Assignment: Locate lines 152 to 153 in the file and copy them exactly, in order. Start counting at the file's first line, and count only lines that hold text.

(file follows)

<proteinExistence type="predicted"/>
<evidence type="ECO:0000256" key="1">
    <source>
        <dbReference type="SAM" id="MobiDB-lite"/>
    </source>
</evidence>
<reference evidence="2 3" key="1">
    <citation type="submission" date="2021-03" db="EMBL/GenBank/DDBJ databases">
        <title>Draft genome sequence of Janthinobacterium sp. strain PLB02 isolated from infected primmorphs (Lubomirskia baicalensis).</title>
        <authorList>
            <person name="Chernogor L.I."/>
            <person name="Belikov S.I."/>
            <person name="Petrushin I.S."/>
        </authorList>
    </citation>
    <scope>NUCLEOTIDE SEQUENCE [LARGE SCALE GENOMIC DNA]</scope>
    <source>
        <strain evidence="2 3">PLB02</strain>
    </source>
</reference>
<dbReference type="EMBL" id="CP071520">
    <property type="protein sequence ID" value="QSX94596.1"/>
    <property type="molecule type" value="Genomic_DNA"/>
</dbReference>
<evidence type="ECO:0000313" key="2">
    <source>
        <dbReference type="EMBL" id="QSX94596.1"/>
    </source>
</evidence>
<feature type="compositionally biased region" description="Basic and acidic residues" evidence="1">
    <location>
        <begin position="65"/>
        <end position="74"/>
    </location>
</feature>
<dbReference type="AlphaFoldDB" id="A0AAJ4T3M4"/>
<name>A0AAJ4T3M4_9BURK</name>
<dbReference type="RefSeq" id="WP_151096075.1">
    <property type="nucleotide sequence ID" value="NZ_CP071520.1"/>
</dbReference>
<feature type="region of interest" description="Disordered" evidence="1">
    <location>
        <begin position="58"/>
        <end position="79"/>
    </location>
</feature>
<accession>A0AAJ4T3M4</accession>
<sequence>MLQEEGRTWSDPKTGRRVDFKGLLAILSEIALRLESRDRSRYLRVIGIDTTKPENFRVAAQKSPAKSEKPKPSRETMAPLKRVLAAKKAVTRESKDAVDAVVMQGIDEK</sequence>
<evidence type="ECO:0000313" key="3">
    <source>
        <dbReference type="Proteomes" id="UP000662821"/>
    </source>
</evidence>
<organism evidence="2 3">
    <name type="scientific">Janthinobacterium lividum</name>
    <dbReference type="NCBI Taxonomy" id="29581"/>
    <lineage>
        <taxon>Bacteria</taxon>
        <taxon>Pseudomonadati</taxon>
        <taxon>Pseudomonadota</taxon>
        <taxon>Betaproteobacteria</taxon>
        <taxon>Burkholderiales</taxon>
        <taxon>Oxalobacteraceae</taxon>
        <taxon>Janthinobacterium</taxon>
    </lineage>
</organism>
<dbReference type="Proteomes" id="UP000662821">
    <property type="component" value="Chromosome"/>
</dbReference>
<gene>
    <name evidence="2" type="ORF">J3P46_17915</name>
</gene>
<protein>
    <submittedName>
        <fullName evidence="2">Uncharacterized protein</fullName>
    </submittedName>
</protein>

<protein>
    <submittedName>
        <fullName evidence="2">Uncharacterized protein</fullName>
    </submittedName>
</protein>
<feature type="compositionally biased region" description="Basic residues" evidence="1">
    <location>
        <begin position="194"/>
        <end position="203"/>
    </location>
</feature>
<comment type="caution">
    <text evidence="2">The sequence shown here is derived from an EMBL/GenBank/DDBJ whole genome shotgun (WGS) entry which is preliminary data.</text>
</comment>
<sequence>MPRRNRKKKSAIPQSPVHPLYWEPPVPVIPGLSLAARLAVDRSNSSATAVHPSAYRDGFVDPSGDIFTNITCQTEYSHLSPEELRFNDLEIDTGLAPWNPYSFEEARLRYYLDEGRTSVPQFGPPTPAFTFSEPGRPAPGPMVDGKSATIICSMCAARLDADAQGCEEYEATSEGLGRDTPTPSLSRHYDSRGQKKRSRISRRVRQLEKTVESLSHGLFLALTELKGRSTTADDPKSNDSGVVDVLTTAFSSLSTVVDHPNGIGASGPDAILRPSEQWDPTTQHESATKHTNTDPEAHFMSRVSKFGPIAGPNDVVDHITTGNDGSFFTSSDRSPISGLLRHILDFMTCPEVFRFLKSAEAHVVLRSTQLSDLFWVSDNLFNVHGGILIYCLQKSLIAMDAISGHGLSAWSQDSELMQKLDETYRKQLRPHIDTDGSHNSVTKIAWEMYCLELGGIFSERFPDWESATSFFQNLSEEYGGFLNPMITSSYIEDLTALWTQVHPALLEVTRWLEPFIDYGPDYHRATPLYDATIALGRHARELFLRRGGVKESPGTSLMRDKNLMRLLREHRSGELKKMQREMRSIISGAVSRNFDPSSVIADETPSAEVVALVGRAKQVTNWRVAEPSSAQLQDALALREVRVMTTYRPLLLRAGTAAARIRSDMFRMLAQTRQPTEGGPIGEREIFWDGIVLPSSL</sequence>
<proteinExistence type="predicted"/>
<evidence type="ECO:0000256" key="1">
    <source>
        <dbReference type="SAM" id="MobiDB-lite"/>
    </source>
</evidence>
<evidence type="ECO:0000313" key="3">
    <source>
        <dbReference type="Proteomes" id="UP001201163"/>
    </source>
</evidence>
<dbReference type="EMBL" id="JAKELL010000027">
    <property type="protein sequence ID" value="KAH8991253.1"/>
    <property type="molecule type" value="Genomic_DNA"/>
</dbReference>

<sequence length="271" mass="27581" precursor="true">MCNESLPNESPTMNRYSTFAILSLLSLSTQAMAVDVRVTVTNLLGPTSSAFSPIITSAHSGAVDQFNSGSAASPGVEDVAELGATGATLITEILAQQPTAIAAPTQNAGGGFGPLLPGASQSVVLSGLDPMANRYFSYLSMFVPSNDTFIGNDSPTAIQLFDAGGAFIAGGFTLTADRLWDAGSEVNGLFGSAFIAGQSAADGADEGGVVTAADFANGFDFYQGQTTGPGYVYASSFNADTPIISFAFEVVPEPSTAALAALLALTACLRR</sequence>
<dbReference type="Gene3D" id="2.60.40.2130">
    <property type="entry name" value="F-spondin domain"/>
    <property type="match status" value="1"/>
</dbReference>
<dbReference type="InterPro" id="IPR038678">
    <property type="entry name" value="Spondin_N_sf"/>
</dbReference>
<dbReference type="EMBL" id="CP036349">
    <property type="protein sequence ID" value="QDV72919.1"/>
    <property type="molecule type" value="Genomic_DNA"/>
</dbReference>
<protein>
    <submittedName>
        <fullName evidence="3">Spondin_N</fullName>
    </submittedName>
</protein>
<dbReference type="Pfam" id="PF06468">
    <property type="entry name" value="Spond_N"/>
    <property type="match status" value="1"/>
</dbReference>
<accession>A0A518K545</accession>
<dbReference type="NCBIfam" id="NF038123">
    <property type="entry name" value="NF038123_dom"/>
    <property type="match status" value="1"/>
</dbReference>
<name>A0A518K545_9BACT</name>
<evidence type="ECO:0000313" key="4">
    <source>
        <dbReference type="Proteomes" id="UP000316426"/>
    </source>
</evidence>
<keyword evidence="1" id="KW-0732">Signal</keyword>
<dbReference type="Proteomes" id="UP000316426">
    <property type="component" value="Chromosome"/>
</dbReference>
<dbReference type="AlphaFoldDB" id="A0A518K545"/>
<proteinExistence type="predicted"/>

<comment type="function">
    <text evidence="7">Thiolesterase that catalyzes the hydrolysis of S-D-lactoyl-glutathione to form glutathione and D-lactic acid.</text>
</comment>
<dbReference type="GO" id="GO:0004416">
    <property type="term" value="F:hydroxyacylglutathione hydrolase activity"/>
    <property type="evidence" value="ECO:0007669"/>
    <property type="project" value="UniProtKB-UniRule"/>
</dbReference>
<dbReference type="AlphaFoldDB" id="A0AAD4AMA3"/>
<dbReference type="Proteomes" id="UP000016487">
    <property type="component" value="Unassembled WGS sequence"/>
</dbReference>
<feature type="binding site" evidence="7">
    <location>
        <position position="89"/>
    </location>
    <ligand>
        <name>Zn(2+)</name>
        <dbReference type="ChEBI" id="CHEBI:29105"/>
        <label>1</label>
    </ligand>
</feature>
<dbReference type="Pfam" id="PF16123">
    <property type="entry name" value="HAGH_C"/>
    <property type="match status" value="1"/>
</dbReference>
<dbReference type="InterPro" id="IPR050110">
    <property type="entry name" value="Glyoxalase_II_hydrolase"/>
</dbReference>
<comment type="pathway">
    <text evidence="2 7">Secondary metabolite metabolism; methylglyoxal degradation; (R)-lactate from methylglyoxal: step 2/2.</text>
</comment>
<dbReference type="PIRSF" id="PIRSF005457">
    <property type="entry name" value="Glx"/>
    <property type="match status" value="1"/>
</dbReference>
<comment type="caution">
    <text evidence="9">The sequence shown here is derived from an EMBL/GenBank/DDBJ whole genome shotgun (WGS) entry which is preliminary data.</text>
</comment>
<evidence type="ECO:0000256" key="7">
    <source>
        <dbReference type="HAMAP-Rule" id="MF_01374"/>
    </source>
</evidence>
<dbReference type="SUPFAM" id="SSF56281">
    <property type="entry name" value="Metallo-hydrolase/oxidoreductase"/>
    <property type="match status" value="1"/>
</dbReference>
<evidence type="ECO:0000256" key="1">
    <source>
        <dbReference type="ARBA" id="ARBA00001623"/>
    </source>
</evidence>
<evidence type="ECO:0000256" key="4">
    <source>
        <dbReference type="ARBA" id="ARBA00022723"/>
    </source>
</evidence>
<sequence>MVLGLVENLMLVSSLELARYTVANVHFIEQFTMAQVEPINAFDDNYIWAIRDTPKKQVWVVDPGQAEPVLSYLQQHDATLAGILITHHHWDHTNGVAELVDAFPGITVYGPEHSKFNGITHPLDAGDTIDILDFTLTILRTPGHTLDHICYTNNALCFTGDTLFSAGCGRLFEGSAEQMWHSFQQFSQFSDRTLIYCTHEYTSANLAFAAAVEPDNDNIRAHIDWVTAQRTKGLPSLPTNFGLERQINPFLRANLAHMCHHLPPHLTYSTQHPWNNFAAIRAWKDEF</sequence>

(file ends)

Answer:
    <property type="project" value="UniProtKB-UniRule"/>
</dbReference>